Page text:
Posted by Sean Flynt on 2005-01-31

Photojournalist Kimberlee Acquaro and Rwandan genocide survivor Norah Bagarinkah will speak at Samford in two events on Thursday, February 3. The pair will speak in a convocation program in Reid Chapel at 10 a.m., and will take part in a question and answer session following a 7 p.m. showing of the gripping documentary film God Sleeps in Rwanda in Brock Forum.

Acquaro, whose work focuses on cultural, humanitarian, women's and family issues, co-directed the documentary, which explores how the 1994 Rwandan genocide affected the lives of the women and girls who survived. She has written and photographed for Time, Time for Kids, U.S. News and World Report, Washington Post Sunday Magazine and various nongovernmental organizations.

Acquaro has served as a jurist at Visa Pour L'Image in Perpignan, France, and currently serves on the staff of the Eddie Adams Photojournalism Workshop.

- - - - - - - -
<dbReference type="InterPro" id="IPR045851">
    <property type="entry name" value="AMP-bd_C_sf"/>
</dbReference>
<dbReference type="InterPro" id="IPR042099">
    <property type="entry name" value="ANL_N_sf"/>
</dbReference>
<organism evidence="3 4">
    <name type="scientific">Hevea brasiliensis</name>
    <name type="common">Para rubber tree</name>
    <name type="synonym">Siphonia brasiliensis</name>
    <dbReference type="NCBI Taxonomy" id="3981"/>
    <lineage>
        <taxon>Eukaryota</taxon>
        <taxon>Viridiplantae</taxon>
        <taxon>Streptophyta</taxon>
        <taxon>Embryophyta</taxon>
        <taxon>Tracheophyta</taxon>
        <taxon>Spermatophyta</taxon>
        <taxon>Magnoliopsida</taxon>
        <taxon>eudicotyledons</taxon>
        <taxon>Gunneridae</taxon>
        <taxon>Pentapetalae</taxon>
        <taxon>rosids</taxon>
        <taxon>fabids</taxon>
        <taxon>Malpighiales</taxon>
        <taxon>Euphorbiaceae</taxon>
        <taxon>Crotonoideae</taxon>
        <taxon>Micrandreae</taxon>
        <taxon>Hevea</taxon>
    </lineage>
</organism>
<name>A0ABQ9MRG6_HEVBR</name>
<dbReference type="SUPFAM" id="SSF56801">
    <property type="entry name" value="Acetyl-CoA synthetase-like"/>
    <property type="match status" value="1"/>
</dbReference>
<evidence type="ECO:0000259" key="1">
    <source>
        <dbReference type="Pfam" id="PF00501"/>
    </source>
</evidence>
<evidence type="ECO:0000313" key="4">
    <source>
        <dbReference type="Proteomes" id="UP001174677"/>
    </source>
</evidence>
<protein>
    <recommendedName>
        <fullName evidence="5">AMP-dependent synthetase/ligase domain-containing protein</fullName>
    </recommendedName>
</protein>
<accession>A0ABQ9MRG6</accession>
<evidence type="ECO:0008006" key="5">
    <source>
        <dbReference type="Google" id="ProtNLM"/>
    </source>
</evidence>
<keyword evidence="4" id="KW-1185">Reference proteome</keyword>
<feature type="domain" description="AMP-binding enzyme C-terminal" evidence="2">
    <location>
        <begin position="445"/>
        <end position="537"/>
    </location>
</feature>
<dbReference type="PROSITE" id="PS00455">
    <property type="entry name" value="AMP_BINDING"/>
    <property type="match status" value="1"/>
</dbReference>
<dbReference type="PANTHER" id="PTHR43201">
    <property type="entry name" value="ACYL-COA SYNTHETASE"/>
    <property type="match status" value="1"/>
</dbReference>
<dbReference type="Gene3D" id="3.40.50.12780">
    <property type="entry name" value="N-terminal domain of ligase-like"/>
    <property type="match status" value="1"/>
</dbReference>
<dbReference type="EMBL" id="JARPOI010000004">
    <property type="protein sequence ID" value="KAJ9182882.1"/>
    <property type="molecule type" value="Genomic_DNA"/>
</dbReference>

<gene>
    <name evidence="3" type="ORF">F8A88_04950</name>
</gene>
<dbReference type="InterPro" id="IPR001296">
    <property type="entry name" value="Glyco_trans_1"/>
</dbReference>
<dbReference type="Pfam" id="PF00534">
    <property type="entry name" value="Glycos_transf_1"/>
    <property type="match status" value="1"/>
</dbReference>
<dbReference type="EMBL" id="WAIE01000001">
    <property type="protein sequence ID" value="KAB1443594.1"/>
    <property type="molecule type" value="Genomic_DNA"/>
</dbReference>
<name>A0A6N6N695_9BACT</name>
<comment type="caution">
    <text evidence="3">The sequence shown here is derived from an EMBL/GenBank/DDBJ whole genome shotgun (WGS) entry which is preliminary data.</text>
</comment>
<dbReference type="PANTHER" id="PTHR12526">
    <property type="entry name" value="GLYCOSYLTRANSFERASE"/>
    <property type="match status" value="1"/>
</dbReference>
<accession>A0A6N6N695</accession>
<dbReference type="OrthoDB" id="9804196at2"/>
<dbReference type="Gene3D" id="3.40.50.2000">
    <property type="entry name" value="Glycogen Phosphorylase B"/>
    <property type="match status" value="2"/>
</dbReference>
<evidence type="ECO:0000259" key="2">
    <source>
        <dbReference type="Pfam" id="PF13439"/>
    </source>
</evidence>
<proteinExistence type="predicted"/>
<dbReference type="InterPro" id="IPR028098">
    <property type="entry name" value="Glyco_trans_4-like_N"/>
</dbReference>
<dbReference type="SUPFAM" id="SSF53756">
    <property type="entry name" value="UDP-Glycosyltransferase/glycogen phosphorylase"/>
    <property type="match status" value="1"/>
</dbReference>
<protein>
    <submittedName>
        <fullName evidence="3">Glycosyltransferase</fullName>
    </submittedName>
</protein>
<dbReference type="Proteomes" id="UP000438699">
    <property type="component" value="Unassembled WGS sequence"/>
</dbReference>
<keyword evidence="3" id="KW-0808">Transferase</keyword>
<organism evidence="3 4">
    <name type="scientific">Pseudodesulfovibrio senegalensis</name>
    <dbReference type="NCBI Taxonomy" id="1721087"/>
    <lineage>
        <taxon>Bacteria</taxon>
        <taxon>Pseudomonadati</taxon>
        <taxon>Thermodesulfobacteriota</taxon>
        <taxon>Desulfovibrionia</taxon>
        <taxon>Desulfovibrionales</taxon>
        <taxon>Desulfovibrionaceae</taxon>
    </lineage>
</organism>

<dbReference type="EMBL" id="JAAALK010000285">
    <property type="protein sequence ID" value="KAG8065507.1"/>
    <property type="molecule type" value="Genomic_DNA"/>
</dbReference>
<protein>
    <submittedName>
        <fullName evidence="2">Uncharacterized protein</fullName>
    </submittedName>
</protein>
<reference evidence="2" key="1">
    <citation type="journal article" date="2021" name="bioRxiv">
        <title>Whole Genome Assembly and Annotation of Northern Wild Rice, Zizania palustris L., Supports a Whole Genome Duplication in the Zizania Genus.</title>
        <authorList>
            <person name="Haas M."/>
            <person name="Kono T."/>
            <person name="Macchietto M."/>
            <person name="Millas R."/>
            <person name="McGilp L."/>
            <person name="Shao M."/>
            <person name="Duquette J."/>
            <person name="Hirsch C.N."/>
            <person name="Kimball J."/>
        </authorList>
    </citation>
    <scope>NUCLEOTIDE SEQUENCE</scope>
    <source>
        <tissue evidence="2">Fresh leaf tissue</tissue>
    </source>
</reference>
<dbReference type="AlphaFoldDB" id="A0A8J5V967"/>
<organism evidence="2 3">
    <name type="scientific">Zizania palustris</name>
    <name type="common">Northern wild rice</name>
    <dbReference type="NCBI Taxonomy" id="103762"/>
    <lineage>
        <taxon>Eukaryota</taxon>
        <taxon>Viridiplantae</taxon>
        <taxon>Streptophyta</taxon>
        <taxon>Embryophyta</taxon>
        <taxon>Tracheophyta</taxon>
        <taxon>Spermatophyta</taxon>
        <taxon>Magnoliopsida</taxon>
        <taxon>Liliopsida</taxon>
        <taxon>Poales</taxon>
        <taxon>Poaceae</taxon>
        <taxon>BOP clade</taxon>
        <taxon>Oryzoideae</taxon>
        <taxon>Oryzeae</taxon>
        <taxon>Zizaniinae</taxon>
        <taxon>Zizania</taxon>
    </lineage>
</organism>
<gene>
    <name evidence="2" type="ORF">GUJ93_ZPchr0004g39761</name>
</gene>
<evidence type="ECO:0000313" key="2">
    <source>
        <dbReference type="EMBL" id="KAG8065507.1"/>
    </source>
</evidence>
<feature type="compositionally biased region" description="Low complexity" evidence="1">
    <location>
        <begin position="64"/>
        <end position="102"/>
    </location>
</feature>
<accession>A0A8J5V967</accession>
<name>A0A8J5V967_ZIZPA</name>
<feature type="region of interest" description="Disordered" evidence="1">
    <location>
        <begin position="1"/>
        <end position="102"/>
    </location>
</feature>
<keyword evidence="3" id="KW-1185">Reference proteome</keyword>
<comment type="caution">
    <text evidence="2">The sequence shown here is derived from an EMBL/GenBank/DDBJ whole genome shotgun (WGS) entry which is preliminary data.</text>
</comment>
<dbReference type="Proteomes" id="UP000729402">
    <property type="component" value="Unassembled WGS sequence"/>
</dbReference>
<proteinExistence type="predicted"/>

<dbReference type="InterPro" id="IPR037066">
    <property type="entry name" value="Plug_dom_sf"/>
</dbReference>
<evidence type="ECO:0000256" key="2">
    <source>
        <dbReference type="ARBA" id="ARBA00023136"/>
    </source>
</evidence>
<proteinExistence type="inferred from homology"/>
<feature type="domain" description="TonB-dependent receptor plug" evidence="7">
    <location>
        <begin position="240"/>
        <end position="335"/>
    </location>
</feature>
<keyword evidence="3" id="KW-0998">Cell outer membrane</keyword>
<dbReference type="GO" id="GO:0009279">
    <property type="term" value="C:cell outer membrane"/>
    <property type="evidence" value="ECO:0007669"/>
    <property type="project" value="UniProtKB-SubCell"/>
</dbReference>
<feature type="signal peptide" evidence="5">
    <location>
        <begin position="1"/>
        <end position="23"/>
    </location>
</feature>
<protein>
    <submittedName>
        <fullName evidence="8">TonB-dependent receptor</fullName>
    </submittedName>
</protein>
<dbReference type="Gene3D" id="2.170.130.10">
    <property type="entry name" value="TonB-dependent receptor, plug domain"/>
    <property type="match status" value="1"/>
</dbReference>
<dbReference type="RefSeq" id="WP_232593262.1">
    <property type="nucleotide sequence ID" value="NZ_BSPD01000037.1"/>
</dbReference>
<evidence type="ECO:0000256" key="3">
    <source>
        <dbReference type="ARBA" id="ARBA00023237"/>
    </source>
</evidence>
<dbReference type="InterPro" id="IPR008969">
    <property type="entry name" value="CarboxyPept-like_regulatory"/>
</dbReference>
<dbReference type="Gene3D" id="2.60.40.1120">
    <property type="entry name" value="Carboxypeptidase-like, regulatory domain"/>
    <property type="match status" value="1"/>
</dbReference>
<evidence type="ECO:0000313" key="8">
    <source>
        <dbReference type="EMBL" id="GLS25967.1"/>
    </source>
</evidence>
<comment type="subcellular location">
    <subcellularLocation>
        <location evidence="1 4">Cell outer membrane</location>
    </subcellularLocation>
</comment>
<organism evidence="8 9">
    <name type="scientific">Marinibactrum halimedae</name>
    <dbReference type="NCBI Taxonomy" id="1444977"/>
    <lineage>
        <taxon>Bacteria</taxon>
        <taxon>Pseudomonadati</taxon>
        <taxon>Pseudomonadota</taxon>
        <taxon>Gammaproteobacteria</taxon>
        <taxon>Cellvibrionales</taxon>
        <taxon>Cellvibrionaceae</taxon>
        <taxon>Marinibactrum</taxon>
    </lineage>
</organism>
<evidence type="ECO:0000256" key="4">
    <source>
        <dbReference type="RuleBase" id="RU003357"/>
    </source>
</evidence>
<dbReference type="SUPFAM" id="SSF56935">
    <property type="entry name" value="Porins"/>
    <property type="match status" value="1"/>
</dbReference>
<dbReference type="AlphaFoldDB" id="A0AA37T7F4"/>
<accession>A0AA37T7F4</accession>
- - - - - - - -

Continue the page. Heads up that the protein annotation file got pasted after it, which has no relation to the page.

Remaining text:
Bagarinkah is a women's rights advocate who has counseled other survivors of the Rwandan genocide and helped Rwandan judges understand the effects of rape as an instrument of the 1994 genocide.

Both events are free and open to the public.

 

 
Samford is a leading Christian university offering undergraduate programs grounded in the liberal arts with an array of nationally recognized graduate and professional schools. Founded in 1841, Samford is the 87th-oldest institution of higher learning in the United States. The Wall Street Journal ranks Samford 1st nationally for student engagement and U.S. News & World Report ranks Samford 37th in the nation for best undergraduate teaching and 97th nationally for best value. Samford enrolls 5,758 students from 48 states and 22 countries in its 10 academic schools: arts, arts and sciences, business, divinity, education, health professions, law, nursing, pharmacy and public health. Samford fields 17 athletic teams that compete in the tradition-rich Southern Conference, and ranks 3rd nationally for its Graduation Success Rate among all NCAA Division I schools.